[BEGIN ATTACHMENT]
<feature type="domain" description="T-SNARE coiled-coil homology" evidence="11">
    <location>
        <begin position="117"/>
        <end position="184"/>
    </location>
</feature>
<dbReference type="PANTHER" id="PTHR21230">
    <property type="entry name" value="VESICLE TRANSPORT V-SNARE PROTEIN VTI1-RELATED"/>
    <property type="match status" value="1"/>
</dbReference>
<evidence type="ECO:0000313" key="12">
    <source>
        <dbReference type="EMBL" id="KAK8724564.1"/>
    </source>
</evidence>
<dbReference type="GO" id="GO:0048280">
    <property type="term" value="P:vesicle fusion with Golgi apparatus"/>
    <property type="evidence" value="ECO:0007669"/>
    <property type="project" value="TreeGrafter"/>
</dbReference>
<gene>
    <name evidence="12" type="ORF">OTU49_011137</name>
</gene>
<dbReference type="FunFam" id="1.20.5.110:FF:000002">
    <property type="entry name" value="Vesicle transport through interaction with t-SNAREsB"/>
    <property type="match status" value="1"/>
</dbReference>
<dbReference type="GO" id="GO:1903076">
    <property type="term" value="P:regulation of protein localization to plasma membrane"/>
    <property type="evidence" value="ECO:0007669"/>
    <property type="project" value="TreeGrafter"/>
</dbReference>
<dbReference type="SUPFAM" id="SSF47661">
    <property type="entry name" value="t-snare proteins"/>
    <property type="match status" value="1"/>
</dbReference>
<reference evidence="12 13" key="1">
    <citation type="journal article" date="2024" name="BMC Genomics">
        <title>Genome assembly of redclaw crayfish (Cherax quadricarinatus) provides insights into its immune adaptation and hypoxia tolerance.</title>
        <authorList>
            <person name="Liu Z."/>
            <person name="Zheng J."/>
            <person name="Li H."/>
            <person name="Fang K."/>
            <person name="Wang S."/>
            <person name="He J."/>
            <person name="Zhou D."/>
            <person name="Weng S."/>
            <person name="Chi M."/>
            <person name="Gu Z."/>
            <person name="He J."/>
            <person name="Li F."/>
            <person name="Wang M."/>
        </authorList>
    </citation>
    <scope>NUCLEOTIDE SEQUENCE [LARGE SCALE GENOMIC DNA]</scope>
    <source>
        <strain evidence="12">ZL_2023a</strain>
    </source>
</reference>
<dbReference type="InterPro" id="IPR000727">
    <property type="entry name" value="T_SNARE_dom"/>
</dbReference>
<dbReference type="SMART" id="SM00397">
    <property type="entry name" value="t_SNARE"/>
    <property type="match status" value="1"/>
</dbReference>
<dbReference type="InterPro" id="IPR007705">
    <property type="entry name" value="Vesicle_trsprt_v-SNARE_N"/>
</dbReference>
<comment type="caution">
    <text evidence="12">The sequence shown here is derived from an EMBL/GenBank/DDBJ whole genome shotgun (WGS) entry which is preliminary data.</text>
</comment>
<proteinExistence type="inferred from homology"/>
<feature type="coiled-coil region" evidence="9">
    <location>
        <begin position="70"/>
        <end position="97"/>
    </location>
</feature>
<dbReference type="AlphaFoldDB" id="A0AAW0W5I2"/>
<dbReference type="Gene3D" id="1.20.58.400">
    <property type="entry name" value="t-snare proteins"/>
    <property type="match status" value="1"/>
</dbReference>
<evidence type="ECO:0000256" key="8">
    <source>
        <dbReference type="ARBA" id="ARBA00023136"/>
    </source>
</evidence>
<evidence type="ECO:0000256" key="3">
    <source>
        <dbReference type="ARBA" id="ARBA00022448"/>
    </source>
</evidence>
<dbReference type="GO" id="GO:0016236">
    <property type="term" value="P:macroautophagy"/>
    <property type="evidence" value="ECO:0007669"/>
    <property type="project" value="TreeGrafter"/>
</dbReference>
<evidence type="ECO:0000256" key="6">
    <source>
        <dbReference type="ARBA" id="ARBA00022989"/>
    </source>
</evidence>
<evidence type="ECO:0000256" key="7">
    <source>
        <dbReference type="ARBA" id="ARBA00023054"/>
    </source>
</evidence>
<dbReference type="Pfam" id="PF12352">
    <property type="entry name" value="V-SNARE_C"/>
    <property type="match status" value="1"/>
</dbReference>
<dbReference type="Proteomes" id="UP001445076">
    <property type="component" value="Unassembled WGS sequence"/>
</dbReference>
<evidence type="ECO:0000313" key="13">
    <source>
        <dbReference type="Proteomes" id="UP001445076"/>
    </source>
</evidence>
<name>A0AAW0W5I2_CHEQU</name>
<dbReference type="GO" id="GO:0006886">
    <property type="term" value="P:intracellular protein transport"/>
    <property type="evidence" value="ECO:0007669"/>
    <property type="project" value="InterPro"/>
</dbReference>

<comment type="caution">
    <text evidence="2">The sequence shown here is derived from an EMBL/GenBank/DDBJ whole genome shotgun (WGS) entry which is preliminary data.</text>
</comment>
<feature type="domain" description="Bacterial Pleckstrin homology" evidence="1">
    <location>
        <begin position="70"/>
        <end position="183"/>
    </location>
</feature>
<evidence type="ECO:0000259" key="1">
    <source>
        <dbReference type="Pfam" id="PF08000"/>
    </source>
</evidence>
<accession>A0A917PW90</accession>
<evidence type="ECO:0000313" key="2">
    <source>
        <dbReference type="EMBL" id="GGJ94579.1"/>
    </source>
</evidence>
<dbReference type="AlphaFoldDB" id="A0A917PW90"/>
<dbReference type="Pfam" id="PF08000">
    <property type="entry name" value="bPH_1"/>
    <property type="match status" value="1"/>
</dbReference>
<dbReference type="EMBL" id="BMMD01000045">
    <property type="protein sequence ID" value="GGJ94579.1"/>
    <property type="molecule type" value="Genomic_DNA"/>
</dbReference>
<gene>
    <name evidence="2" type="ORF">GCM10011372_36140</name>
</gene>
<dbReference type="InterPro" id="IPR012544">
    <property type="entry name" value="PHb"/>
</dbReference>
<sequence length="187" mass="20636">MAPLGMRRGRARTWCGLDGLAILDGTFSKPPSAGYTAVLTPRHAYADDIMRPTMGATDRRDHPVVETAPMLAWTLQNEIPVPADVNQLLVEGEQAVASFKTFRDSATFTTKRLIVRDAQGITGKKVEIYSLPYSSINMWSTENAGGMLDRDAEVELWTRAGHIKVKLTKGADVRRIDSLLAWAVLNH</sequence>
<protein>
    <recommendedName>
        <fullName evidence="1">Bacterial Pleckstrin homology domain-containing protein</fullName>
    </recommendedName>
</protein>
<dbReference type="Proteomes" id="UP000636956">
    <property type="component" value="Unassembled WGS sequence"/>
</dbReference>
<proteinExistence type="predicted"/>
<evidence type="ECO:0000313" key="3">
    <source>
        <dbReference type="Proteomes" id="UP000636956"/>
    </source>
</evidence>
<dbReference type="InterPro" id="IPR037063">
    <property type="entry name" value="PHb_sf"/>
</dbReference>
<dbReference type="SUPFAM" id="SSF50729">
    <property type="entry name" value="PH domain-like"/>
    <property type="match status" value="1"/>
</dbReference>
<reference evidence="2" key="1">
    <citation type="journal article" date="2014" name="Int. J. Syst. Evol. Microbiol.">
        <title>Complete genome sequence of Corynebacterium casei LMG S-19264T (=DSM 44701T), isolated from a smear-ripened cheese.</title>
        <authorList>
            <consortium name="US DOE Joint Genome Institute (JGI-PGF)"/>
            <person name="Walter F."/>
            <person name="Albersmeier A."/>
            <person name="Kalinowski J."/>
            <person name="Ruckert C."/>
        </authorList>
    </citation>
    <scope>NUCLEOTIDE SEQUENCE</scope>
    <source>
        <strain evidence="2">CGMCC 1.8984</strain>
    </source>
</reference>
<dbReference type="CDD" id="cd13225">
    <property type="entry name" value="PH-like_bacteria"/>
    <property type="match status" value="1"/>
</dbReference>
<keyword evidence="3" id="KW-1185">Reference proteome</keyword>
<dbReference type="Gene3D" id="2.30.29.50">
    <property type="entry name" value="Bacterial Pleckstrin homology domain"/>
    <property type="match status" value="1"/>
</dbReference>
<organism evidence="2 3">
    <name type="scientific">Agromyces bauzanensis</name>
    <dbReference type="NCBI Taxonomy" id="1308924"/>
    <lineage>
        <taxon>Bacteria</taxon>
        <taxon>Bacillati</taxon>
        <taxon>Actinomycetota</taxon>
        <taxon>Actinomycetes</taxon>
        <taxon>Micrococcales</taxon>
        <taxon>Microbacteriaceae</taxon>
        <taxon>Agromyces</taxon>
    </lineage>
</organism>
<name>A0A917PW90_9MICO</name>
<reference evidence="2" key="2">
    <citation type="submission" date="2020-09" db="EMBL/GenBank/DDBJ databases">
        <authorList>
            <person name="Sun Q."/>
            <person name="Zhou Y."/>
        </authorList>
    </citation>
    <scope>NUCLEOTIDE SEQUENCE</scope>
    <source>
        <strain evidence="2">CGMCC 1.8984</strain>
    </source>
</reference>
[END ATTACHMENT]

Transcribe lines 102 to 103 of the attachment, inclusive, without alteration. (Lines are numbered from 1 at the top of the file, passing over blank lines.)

    <source>
        <dbReference type="ARBA" id="ARBA00022989"/>